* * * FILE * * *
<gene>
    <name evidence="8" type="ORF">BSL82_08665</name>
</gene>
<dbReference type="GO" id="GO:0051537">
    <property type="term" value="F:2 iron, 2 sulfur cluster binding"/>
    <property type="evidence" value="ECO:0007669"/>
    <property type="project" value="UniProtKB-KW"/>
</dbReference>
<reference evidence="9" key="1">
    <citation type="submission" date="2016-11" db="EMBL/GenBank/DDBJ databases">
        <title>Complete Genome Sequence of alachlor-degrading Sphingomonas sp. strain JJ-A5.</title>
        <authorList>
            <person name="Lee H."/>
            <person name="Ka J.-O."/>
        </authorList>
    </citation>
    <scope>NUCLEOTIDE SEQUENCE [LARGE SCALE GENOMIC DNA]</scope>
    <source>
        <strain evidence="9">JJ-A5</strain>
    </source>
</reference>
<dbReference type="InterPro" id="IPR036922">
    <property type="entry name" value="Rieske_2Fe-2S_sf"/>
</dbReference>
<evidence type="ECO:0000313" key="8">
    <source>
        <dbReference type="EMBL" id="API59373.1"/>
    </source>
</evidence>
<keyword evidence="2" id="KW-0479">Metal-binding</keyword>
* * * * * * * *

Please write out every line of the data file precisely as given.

<gene>
    <name evidence="8" type="ORF">BSL82_08665</name>
</gene>
<dbReference type="GO" id="GO:0051537">
    <property type="term" value="F:2 iron, 2 sulfur cluster binding"/>
    <property type="evidence" value="ECO:0007669"/>
    <property type="project" value="UniProtKB-KW"/>
</dbReference>
<reference evidence="9" key="1">
    <citation type="submission" date="2016-11" db="EMBL/GenBank/DDBJ databases">
        <title>Complete Genome Sequence of alachlor-degrading Sphingomonas sp. strain JJ-A5.</title>
        <authorList>
            <person name="Lee H."/>
            <person name="Ka J.-O."/>
        </authorList>
    </citation>
    <scope>NUCLEOTIDE SEQUENCE [LARGE SCALE GENOMIC DNA]</scope>
    <source>
        <strain evidence="9">JJ-A5</strain>
    </source>
</reference>
<dbReference type="InterPro" id="IPR036922">
    <property type="entry name" value="Rieske_2Fe-2S_sf"/>
</dbReference>
<evidence type="ECO:0000313" key="8">
    <source>
        <dbReference type="EMBL" id="API59373.1"/>
    </source>
</evidence>
<keyword evidence="2" id="KW-0479">Metal-binding</keyword>